Pakistan urges dialogue resumption, rakes up Kashmir issue
With India not inclined to resume the sub-continental composite dialogue in the near future, Pakistan today highlighted the "resolute action" taken by Islamabad to eliminate terrorism and made a fresh pitch for restarting the talks New Delhi froze after the 26/11 Mumbai attacks.Updated: Sep 02, 2009, 17:50 IST
With India not inclined to resume the sub-continental composite dialogue in the near future, Pakistan on Wednesday highlighted the "resolute action" taken by Islamabad to eliminate terrorism and made a fresh pitch for restarting the talks New Delhi froze after the 26/11 Mumbai attacks.
Islamabad also sought to revive the Kashmir issue that found no explicit mention in the Sharm el-Sheikh joint statement that came out of the July 16 meeting between Prime Minister Manmohan Singh and his Pakistani counterpart Yousuf Raza Gilani.
The resumption of the sub-continental dialogue would provide a good opportunity to address various issues, including Jammu and Kashmir, Pakistan's High Commissioner to India Shahid Malik said while addressing senior defence and civilian officers at the National Defence College in New Delhi.
This, he added, was the essence of lasting and durable peace in South Asia.
Malik averred that Pakistan was "taking resolute action to eliminate terrorism and militancy" and highlighted some of the steps taken by his country in the aftermath of the Nov 26-29, 2008 Mumbai attacks that claimed over 170 lives, including those of 26 foreigners.
"It (terrorism) is a regional issue requiring a regional solution," he maintained.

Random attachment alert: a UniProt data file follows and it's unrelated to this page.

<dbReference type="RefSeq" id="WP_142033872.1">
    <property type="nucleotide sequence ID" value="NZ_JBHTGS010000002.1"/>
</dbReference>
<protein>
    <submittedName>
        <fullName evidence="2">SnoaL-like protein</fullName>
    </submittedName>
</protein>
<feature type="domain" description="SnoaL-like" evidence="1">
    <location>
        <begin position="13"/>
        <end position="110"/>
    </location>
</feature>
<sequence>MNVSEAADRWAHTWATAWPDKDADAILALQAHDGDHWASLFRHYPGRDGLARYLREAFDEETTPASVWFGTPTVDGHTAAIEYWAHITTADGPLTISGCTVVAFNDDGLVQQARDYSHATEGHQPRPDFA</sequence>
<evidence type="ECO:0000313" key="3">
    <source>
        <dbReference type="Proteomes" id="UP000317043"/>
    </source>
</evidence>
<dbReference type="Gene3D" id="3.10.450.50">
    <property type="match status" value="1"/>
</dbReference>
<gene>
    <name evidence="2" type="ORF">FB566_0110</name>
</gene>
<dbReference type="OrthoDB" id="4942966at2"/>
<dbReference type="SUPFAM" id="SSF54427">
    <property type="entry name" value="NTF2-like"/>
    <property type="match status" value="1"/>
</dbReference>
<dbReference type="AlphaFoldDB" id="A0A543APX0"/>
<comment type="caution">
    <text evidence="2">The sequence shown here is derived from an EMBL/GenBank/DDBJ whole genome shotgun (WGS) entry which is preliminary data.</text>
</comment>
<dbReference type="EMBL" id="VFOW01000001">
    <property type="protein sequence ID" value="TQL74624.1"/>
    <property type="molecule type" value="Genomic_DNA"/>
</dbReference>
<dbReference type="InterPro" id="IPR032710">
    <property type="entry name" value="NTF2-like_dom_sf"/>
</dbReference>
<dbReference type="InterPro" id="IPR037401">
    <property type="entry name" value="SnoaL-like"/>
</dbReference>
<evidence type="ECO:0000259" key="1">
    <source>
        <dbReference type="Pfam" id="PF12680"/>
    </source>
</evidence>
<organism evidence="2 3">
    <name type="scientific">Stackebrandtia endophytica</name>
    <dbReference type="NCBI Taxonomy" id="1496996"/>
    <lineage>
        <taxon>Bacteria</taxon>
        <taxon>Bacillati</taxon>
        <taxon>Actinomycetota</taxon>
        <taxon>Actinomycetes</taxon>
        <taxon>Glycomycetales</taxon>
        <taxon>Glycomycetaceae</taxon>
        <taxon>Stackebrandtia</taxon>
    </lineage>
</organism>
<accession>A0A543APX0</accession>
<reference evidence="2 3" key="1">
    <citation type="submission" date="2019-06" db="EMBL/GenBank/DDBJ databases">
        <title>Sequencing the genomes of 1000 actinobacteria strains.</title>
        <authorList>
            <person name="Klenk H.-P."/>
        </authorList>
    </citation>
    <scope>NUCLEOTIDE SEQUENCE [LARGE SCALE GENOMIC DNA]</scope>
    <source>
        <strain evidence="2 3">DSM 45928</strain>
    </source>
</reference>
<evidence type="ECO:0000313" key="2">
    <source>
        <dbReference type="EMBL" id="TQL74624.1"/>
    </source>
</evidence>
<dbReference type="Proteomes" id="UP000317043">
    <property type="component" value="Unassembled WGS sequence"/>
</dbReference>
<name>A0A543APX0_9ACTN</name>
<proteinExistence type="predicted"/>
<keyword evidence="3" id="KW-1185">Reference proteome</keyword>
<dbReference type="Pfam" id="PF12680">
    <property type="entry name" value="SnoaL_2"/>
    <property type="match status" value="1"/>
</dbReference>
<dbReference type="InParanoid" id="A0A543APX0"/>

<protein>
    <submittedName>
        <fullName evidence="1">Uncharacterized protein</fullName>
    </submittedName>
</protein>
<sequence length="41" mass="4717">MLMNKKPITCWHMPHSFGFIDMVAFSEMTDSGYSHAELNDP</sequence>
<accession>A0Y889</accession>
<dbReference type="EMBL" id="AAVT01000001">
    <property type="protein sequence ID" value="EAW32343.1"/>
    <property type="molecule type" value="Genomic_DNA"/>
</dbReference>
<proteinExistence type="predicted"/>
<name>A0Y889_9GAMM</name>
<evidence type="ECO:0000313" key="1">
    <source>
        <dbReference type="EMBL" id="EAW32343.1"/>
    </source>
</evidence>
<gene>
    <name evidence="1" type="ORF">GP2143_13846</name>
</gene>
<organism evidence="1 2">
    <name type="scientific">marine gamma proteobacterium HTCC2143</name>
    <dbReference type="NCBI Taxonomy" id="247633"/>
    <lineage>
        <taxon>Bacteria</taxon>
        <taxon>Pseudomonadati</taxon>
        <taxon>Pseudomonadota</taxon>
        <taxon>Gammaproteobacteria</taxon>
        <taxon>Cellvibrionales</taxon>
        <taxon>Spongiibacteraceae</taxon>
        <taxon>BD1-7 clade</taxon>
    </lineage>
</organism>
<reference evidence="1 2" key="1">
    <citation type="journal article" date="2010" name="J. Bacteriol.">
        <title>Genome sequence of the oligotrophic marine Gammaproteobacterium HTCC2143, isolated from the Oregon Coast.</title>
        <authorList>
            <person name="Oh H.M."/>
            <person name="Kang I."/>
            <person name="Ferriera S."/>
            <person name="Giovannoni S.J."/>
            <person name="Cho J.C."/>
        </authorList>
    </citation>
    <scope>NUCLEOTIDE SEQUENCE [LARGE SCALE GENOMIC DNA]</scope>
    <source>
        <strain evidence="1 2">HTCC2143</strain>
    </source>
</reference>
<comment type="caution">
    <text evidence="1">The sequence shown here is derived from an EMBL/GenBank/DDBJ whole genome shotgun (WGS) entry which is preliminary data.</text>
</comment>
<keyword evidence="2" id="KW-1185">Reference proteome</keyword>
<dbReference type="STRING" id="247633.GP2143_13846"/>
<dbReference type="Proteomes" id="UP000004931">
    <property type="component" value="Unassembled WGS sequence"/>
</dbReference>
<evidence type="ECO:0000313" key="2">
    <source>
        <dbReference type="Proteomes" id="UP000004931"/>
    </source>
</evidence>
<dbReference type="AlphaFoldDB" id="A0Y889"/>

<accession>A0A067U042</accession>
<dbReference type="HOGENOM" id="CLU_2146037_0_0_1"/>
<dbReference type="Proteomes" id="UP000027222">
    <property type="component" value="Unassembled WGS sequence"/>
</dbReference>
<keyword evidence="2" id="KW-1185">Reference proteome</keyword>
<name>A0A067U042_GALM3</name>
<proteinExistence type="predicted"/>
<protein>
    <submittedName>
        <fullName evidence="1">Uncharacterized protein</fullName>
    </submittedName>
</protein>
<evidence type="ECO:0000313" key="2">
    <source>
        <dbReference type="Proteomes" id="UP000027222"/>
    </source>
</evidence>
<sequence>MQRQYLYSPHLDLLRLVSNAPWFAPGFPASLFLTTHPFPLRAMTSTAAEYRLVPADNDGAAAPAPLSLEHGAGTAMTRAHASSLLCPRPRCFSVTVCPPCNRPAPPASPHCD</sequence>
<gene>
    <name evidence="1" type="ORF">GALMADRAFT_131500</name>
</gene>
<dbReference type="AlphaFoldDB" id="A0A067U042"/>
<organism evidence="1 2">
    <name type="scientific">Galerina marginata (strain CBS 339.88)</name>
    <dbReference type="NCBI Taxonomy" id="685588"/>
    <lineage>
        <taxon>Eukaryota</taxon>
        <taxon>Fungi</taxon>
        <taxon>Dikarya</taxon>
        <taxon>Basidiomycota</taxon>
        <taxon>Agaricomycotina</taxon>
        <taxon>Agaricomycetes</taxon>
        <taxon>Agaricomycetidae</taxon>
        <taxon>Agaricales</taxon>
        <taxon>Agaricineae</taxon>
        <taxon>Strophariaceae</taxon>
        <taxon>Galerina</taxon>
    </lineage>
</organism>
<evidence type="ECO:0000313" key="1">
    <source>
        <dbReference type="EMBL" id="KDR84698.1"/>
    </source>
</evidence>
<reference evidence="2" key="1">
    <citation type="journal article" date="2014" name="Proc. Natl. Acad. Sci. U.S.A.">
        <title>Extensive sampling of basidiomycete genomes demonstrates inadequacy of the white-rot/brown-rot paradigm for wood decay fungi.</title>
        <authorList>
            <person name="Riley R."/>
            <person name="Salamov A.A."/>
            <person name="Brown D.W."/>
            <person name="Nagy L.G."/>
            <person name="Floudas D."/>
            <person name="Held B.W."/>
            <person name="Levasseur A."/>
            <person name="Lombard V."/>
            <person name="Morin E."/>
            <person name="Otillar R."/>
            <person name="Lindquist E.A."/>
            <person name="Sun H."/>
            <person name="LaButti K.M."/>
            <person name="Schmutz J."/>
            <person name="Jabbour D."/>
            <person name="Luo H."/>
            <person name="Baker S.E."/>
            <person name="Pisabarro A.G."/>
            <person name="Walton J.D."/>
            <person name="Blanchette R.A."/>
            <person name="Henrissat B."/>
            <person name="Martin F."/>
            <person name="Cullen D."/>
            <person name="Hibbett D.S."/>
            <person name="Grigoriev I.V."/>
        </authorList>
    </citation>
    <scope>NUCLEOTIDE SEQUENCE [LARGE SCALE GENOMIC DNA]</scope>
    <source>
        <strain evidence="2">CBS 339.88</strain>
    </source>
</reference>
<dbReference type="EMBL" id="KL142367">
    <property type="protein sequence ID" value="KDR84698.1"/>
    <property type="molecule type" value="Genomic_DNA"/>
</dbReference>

Alluding to the Sharm el-Sheikh joint statement, the Pakistani envoy said both sides had acknowledged that "dialogue is the only way forward to discuss all the outstanding issues."
India is, however, not convinced by Pakistan's claims of action against the perpetrators of the Mumbai carnage. External Affairs Minister SM Krishna has made it clear many a time that a meaningful dialogue will not be possible without concrete action by Islamabad against the Mumbai attackers and the larger anti-India terror infrastructure.
In a message underscoring its increasing exasperation at the lack of credible anti-terror action by Pakistan, New Delhi has put on hold a planned meeting between the Indian and Pakistani foreign secretaries before the foreign ministers of the two countries meet in New York later this month.
Pakistan has invited Indian Foreign Secretary Nirupama Rao to Islamabad, but New Delhi has not responded.
The prime ministers of the two countries had agreed in Sharm el-Sheikh that the foreign secretaries would meet as frequently as possible before External Affairs Minister SM Krishna meets his Pakistani counterpart Shah Mehmood Qureshi on the sidelines of the UN General Assembly session in the last week of September.